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The Farmers Union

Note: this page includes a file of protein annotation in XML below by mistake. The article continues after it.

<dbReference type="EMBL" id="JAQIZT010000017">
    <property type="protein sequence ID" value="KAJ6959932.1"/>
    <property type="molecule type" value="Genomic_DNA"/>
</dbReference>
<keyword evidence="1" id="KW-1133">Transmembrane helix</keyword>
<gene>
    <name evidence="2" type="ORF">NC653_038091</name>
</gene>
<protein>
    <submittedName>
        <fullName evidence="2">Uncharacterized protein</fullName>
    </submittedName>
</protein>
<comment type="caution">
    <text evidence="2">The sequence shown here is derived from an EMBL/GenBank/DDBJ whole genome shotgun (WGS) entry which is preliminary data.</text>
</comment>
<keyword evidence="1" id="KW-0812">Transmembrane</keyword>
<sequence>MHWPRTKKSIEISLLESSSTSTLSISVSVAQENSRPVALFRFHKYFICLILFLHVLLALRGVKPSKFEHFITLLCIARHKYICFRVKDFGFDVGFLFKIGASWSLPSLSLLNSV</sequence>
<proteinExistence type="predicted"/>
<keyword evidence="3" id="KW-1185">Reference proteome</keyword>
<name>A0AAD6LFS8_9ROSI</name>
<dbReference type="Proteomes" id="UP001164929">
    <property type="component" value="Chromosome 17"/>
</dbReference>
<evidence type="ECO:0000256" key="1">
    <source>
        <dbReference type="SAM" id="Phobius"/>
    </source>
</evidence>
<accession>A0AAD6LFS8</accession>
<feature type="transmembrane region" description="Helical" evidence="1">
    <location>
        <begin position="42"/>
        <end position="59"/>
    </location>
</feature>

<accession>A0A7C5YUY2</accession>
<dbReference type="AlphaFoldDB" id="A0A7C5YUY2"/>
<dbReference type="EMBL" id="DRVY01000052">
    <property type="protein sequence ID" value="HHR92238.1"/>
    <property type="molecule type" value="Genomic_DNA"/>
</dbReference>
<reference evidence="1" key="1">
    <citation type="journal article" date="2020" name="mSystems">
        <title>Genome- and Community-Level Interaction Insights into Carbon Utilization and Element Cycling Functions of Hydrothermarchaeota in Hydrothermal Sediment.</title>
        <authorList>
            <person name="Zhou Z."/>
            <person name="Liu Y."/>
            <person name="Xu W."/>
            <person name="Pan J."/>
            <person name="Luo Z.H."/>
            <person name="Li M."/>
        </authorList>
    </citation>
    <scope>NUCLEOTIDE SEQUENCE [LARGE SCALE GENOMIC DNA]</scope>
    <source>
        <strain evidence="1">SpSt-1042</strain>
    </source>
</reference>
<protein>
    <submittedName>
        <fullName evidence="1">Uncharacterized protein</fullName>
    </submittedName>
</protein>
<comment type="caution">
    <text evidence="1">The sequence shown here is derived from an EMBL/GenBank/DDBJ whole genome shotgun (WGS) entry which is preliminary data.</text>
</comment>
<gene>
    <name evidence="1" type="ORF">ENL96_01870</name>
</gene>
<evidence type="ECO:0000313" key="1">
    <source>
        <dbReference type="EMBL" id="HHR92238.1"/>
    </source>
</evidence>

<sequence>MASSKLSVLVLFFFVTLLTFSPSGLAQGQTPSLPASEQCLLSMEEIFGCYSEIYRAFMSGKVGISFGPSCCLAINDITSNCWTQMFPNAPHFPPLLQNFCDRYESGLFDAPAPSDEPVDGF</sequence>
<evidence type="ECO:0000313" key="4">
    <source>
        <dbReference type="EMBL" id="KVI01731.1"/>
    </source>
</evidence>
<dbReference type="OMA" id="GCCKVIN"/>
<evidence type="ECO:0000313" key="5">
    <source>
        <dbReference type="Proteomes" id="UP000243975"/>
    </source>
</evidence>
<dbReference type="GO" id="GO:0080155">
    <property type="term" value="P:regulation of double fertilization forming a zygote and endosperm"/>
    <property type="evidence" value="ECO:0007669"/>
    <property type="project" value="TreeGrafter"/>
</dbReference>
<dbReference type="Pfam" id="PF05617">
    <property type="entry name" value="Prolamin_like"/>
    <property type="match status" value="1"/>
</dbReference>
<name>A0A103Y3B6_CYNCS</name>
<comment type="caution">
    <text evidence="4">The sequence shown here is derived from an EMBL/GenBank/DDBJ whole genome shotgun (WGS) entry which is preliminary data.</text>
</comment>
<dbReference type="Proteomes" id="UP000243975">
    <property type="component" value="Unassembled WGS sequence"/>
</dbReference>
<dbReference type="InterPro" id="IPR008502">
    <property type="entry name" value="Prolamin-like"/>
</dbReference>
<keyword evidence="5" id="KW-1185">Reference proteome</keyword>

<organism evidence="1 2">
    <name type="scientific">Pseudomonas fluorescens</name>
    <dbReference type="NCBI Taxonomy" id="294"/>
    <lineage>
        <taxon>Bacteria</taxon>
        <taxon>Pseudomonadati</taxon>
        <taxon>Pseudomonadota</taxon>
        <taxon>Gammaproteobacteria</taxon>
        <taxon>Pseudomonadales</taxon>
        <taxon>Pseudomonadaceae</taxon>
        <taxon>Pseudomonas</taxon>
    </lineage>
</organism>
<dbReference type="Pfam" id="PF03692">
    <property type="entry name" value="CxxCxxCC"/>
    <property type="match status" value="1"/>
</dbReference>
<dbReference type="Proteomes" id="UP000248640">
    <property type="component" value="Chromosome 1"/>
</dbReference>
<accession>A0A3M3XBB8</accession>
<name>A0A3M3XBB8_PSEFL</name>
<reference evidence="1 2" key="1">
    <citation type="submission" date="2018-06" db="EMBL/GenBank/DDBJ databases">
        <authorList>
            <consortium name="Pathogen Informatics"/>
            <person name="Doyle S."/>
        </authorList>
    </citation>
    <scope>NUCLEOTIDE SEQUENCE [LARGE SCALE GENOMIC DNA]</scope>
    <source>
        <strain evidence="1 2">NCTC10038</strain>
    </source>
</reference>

HAS CHOSEN Herrman Brothers Co TRADE AT THE PRESENT LOWEST PRICES OF ALL FOR THEIR PLACE TO AS THEY MADE THE THEIR COMPETITORS. SOCIAL AND GENERAL It's Lenl. See that maiden so demure With steadfast steps and true Seek the dim cathedral aisle Every day at five— awhile! There's devotion in her eyes That nothing can disg ise She never wears a "flowor pot'' Upon her pretty Psyche knot— She never trips about the town In slim and worldly Empire gown— She only 'plays"— Bridge galore When the "number" is but four— That nun-like look she'll only wear With clothes for which she dosen't care. All this virtue is not sent From Paradise "for good"— It's Lent. FAIRFAX. Edgar AHe* Poe. 1908-1909. Far through the hazes of a hundred yeais We see him, wrapped in solitude and gloom. Enchanted gardens, haunts of pallid bloom, Amid the desert shadowland of Tears, Girt by the dark, wild wilderness of Fears, Glow pale as moongleams on a hoary tomb There roamed he, sealed to melancholy doom, Fate whispering, "Never, never! ' in his ears. Death bade The Raven of his soul de part With all the aching and unrest of yore; The stainless marble fane he reared to Art Shall be his mausoleum evermore And there the anguish of his eager heart Shall find surcease in love of lost Lenore! —WALTER MALONE. The above beautiful poem, by Judge Walter Malone of Memphis, on the Centennial Natal Day otPoe was given high praise and awarded a medal by the University of Virginia. And so again the flowers we miss in life,burst through the gloom when ended is the strife. We trust that Heaven leaves a little gate ajar that we may breathe the incense from Lite's distant star. Personal. Mr. Lester Barr has purchased a lot opposite the Burwell Bungalow in Beallview. The country roads enroute from Greenwood to Lexington proved dis I Experienced Undertaker Licensed Embalmer ^ I have engaged an Undertaker and Licensed Embalmer and have just received an elegant New Funeral Wagon, and will deliver work to any part of the county. <J Have a full of Coffins, Caskets and Burial Robes, etc. My undertaker, Mr. James A. Ross, of Memphis has an experience of over 20 years thoroughly understands the work. (J Every detail looked after promptly; Day or Night. I guarantee satisfac tion both in service and price. and M.M.RAYNER, Night Phone 171 or 16Z Lexington, Miss, Day Phone IN astrous to the grand white steamer au tomobile of Mr. Moutgomery on Sun day. A limb of a tree, thrown in a hollow to fill in a washout, came in violent contact with the gasoline tank causing an explosion and the destruc tion of the beautiful machine. Mr. Montgomery*8 personal loss was a few tresses of hair, but his purse presented the ensemble of a mole hill after an elephant's tread. Mr. Duncan McLeod was the mascot of the exciting trip. Speaking of roads, the verv unsight ly heaps of bricks on the roads about town and the streets are not only ugly but a menace to rubber tires of the vehicles and the comfort of those driv ing. Do things well or not at all Rubbish and bricks mar all the pleas ure of our drives. To take debris from one point and pile at another is not in keeping with the time interest to have outs a City Beautiful. Mr. Henry Stigler of Memphis, was on a visit to the old home the past W Mrs M. E Elliott and little Eliza beth Holloman, of IttaBena, are visit ing friends and relatives. Miss Katherino Walton will leave Thursday for a visit to Miss Louise Hcott, of Rosedale. Speaking of hats—"Every dog has his day," says the pretty girl as she hides ber light under a bush The West End weddings are now the most important topic of Society at their siestas. Mr. and Mrs. W. P. Weaver, of Greenwood, are spending some time at Owens Wells. Mr. and Mrs. John Gwin have been visitors at Owens the past week. Our delta friends are all compelled to seek pure water and hill air to keep healthy and happy. Miss Rosa Bains, a lovely visitor here last winter, has just returned to Birmingham after a charming trip to Cuba. w ith the party was Mr. G. W Bains and Miss Florence Peebles, of Winona. Misses McLeod have been on a visit to Mrs. Ken Farr at Holcomb. Mr. and Mrs. Leith Stigler, ofYazoo Citv, have been the guests of Mr. and Mrs. Watt McCain. Wo always love tidings of our friends as they go to and fro. Miss Katherine Pinkerton was lately in St. Louis with the Loula Glaser company where ber personality was accentuated by her unusual charm of Mrs. Pinkerton and el. person and voice. Mr. Peter Pinkerton are Lome making in Chicago. Miss Claire Taylor will spend April at, Hot Springs and thus disappoint her friends who hoped for her return for Easter functions. Mrs. J. C. Picltens visited Mrs. John Elliott Pickens this week in Tchula. Mr. Pickens is in Hot Springs to be relieved of rheumatism hy those magic waters. Mr. Marcellus Smith, of Pickens, was a visitor Monday. Mr. Smith has some relics of George Washington and is enthusiastic over the Sons of Ameri can Revolution. Keasanlng on Capital Punishment, by Dr. P. 1. Bott. I am about convinced that capital puniabment under theprsesent day sys tem is wrong, and to assert a thing without a reason is of no good. It is wrong because two like wrongs never made right and you know it is wrong to kill. Then you must know tbat„the most severe Buffering is that of mind suffering, and those who are best equipped to receive this mind punish ment are generally the very ones who escape, while the one whose mental sensibilities are dead,so far as remorse is concerned, get the death penalty. If it is right to bang one murderei it is l ight to han: every murderer, but the records show that out of about eleven thousand murders in theUnited States annually, the number of execu tions, legal and illegal, to be abut three hundred. If one is disposed to argue that it is to lessen crime, I must say while in London there were only twenty-four in the year 1902, and in 1904 thore were only eleven murders. Just so long as hanging is legalized in this country just that long will its child, lynching, live. I heieve the electric chair no better, as we do not see much of the real crude and barbarous at einpts they sometimes make with this We all know something of the awkward and re peated attempts, and final strangling of some of our scaffold victims. One thing that argues against capital pun ishment is , the liability to execute an innocent person, and the absolute im possibility of any correction therefor. In England Faircloth and Loveday were sentenced to death on the evi dence of a perjurer. Faircloth was nanged and Loveday was about to be executed when evidence was brought to light which proved the innocence of both, but too late for poor Fair cloth. There is no appeal from death or any recourso to correct an injusttice committed therein. Thirteen minutes were consumed in strangling to death, Christopher Merry, the Chicago wife murderer. In some states there is no capital punishment, but if it exists in one state it should exist in all. You know as well as I do that money, social po sition and family connection all play a part in murder trials as elsewhere, if not more telling than elsewhere, and that the public have come to know that this is true; and do vou think it but just to give the poor unfortunate victim a chance to escape the peniten tiary while the more fortunate ones escape With their earthly holdings? It seems to me that it would even things up to a certain extent to make murder in the first degree punishable by life sontence in the penitentiary. There is an expense to a hanging and a profit to the state in the life sen tence, besides when you have a han g ing. one of your citizens must act as executioner. Shall we hold to a bar barous custom which is expensive; which does not lessen murders; which wreaks vengeance on one and lets an other go free: which is capable of do ing a wrong it is powerless to corret; which robs a mother of a loved child, a wife of a loved husband, and the child of father or mother? think of the heart aches of that loving mother, spending sleepless nights of pain worse than death; of that father grieving for hiB son, probably the idol of his lifo; of the loving sisters who went to school and to church together in theii innocent childhood days, and now brother is to be no more yea, worse than if he had never been. Yes, when I think of all this, I do not won der that the pardoning power is used so free, censure those who lean to the side of mercy. We want capital pun ishment relegated to the barbarous practices of the past and buried in a grave, unmarked, unkept and un mourned. There is in this day much said abcut insanity in the murder trials, not a fact that an insane murderer is method of execution. When 1 Is it Like the Sturdy Oak, Briniy Plows Have Stood the Test of Time They Have Now Been on The Market for Seventy Years. Briniy "Universal" Plows are those wood beam plows having the handles bolted to the end of the beam, making it extremely practical and economical to use different style plows and imple ments on the same itock. These combinations are highly appreciated and extensively'used hy fanners. As shown in cut, a turning plow, middle breaker, subsoiler, double shovel plow, sweep plights for sweeps, scrapers, etc., can be used on the same plow Stock. u Combinations Applying to Briniy Universal Plows. One and Two Horse "'v V. J I_ Due to an increasing appreciation of the genuineness of our goods, we are turning out more plows than ev*T before. Soliciting your valued patronage in the future and thanking you for favors in the past, we are Hardware-Lumber Co. Phone 108 Lexington, Miss. W. L. Hooker, President. i dangerous than the sane one? If you rob society of an insane murderer, is there much loss or injustice done? If vou are to continue hangings, would it not be a wholesome influence if a few of those "Dementia ^Americana" were hanged? It seems to me it would put a check on so many so easily be coming overbalanced so suddenly. We are living at an age when the best should be done, for our civilization is too old and our people too enlightened to run in old ruts. The day is not far distant when hangings, lynchings and electric chairs will be an out-of-date practice. The death penalty is wiong if justice were done in all cases and as it is ^regard it bad practice. If hang ing would put a stop to murder then I would say hang, but if it is an abso lute failure why continue? Hanging the living does not bring back the dead or ropair the wounds in the heart of the loved ones, if it did that would be of soma concern. It was thought that picking pockets could be stamped out by making it a hanging offense, but when one was being executed for this very crime, those pickpockets were picking the pockets of the on-lookers. One of the strongest arguments in favor of life imprisonment is that there would be a great many more convictions by our juries. I think if one was sent to the penitentiary for life and let it be so that a pardon tor one for murder in the first degree was not to be granted under any circumstances it would be the very thing. We all are for any thing that will put an end to so much killing, but so far we have not found more it. For Sales 30 horse power J. I. Case traction engine, suitable for saw mill, gin, hauling or road work. _ C. O. TURNER, Durant, Miss. Better Not Get Dyspepsia If you can Kelp it Kodol prevents Dyspepsia, by effectually helping Nature to Relieve Indigestion. But don't trifle with Indigestion. A great many people who have trifled with indigestion, have been sorry for it—when nervous or chronic dyspepsia resulted, and they have not been able to cure it Use Kodol and prevent having Dyspepsia. Everyone is subject to Indiges tion. Stomach derangement follows stomach abuse, just as naturally and just as surely as a sound and healthy stomach results upon the taking of Kodol. When you experience sourness of stomach, belching of gas and nauseating fluid, bloated Bensation, gnawing pain in the pit of the stomach, heart burn (so-called), diarrhoea, headaches, dullness or chronic tired feeling—you need Ko dol. And then the quicker you take Kodol—the better. Eat what you want, let Kodol digest it. Ordinary pepsin "dyspepsia tab lets," physics, etc., are not likely to be of much benefit to you, In digestive ailments. Pepsin is only Sold by B. S. Beall, Lexington, Miss. The Advertiser Would Like to do Your Quick Printing Now a partial digester—and physics are not digesters at all. Kodol Is a perfect digester. I# you could see Kodol dlgestingevery particle of food, of all kinds, in the glass test-tubes In our laboratories, you would know this just as well as we do. Nature and Kodol will always cure a sick stomach—but in order to be cured, the stomach must rest. That Is what Kodol does—rests the stomach, while the stomach gets well. Just as simple as A, B, C. Our Guarantee Oo to your druggist today and get a dol lar bottle. Then alter you hare used tha entire contents of the bottle If you cam boneetly say, that it has not done yon any good, return the bottle to the druggie* ana E he will refund your money without ques tion or delay. We will then pay the drug gist for the bottle. Don't hesitate, all drnggista know that onr guarantee is good. This offer applies to the large bottle only and to but one In a family. The Urge bot tle contains 2 % times as much as the fifty cent bottle. Kodol is prepared at the laborer toriesof E. C. DeWitt & Co., Chicago.